Place onions and bell peppers into the crock pot. Top with sausage and remaining ingredients. Cook on low for 5-7 hours. Serve with pasta or bread.

Yield: 7 servings (~6 pieces of turkey sausage with 1/2 cup peppers and onions).

Nutrition Information (per serving): 259 calories; 12.7 g. fat; 79 mg. cholesterol; 647 mg. sodium; 11.7 g. carbohydrate; 2.9 g. fiber; 23.7 g. protein

Result: Packed with spice and Italian flavor, this simple meal is perfect to go with a crusty loaf of bread and a killer glass of wine. A very simple crock pot recipe that is sure to please! Even the sausage-hating hubby liked this one. Enjoy!

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I am so glad it’s the weekend! Other than making pancakes this morning, doing some grading and syllabi writing, and working out…I have no plans for the day :-D

Be well,

Love Your Heart: Light Fettuccine Alfredo

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Another week in February and another recipe you can make to love your heart…and what you eat! Because really and truly, you should love what you eat. Perhaps you will love one of these recipes, too:

Today’s recipe isn’t the absolute lowest in calories or fat, but it’s a perfect example of a much scaled down version of one of America’s favorite guilty pleasures: Fettuccine Alfredo. Loving your heart doesn’t mean having to sacrifice taste…or your favorite foods.

Making a lighter version at home, however, can save you nearly a day’s worth of fat, two day’s worth of saturated fat, and whole lot of calories. That is certainly something for your heart to love!

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You can love what you eat and still feel good about it, too? Indeed!

If that’s not convincing enough, how about a recipe that takes less than 30 minutes from start-to-finish? Yes, even for the novice at-home chef. This recipe, it’s calling your name. It may even be saying, “I’m better Olive Garden…no, really. And way better for you, too!”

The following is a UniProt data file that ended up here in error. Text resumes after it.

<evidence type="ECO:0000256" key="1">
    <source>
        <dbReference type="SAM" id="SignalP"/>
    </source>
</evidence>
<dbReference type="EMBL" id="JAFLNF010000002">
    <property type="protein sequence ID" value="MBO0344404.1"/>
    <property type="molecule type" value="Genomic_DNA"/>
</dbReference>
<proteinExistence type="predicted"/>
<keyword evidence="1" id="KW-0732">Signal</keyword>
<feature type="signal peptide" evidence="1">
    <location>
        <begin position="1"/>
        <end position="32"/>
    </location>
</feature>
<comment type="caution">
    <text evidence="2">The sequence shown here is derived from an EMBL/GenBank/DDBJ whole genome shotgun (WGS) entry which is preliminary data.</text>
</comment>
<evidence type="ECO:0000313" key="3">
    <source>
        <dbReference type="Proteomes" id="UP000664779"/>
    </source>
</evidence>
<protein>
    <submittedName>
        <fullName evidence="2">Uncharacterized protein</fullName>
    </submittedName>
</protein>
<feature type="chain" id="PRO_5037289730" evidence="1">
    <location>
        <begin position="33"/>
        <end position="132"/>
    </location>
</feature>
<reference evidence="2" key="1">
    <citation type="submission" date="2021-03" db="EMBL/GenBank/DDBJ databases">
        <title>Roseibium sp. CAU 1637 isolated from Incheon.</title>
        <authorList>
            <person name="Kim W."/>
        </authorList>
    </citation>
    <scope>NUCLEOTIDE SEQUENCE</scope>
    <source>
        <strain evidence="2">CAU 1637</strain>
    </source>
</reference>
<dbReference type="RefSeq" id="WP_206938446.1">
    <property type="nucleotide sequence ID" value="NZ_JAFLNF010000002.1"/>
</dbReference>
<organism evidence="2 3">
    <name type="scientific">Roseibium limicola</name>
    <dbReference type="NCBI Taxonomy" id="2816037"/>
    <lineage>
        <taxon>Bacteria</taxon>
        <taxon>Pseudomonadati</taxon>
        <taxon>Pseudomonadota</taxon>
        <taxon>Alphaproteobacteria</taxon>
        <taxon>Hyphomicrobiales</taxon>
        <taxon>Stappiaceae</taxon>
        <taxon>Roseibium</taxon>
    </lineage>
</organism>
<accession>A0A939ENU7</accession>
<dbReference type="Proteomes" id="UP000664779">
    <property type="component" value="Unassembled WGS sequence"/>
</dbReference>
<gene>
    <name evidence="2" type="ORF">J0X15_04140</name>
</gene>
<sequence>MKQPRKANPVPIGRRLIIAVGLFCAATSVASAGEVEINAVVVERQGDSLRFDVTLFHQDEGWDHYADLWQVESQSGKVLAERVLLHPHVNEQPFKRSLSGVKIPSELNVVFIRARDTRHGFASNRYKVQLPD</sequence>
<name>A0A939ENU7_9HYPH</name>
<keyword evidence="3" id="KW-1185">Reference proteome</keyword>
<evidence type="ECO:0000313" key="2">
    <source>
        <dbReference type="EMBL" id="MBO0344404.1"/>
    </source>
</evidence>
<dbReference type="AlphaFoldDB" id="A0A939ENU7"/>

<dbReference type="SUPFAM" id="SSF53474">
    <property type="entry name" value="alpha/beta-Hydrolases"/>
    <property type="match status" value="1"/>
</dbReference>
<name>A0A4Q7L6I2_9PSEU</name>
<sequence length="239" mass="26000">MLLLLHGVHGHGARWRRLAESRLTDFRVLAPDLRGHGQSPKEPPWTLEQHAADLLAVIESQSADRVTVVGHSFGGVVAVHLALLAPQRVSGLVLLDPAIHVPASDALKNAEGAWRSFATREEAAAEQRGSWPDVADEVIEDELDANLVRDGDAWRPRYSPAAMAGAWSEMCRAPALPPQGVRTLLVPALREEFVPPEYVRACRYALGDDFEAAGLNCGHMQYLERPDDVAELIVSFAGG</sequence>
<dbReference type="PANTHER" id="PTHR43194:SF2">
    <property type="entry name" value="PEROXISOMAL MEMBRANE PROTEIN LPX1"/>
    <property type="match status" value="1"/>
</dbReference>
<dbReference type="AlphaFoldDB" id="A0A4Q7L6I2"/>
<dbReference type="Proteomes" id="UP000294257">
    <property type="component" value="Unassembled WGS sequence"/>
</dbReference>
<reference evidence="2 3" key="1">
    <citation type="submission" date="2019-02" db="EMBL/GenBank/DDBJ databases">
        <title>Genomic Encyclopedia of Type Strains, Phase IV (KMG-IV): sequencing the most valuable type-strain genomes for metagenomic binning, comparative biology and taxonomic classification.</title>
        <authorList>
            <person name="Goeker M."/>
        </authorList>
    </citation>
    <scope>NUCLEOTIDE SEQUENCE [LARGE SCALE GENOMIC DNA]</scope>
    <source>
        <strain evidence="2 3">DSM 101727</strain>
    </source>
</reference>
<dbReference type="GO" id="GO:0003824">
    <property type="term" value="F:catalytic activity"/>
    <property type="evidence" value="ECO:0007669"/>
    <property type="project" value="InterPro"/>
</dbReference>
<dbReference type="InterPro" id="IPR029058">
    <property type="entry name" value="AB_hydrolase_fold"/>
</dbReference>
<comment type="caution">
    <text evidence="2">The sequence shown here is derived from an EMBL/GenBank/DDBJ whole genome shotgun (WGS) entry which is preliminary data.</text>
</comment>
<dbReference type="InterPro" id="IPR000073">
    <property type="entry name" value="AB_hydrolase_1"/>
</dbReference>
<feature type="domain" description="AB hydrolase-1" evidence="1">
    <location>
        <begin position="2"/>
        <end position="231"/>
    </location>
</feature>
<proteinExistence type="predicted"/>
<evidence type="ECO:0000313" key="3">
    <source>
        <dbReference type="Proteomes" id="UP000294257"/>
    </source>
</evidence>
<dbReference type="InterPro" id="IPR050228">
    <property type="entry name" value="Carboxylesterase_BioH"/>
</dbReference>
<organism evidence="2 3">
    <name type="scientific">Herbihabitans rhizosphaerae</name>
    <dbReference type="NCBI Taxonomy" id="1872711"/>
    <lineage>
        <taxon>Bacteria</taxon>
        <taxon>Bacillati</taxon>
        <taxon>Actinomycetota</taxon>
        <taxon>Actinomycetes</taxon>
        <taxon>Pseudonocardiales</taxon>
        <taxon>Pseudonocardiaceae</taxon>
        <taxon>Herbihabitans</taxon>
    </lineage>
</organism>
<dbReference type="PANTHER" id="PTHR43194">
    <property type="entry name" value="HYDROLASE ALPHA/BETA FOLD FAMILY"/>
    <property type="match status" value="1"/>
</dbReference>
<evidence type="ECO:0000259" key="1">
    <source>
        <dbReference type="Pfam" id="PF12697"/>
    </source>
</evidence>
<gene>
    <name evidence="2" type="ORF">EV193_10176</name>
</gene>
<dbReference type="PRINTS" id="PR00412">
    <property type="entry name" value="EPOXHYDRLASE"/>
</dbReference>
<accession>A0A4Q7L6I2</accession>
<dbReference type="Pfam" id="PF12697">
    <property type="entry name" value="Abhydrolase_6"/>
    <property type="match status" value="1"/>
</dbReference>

So true. So true.

fettuccinealfredo2Here’s a run down on a few heart-healthy tips you can apply to your at-home cooking.

  1. Butter vs. margarine. Choose butter (unsalted). Margarine is hydrogenated vegetable oil, or in other words, a liquid vegetable oil turned into a solid. This process is possible through hydrogenation which add trans fat to foods. Trans fat is doubly dangerous to the heart because it not only raises “bad” LDL cholesterol, but it also lowers “good” HDL cholesterol. Limiting or omitting trans fats is one of the best things you can change in your diet to keep your heart healthy.
  2. Low-fat dairy. Choosing low-fat dairy products, such as milk, helps to decrease saturated fat in the diet. Similar to trans fats, saturated fat can cause an unfavorable rise in LDL cholesterol levels. With all milk being fortified with vitamins A and D, there’s no reason not to choose a low-fat variety.
  3. Be weary of fat-free foods. While low-fat options generally offer up a lighter version of its full-fat counterpart, fat-free products are often high in salt and sugar to help improve flavor and make products more palatable. Be sure to compare products for not only calories and fat, but also for sodium, sugar, and a plethora of other additives and preservatives that are used in food manufacturing.
  4. Remember to control portions. Though lightened up versions of your favorite foods are preferred, over-eating is never recommended. Keeping your heart healthy can be as simple as controlling intake to avoid over-consumption of fats and calories. Pair your meals with a healthy vegetable side to increase volume, add nutrition, and keep calorie counts in check.

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I paired my Lighter Fettuccine Alfredo with a garden salad dressed in extra-virgin olive oil and balsamic vinegar. My dinner came in right at 500 calories and offered up a balanced meal with added fiber and nutrition.

My only regret was that Mr. Prevention wasn’t at home to enjoy this meal with me. I will have to make it again soon…it was WAY too good and WAY too easy not to!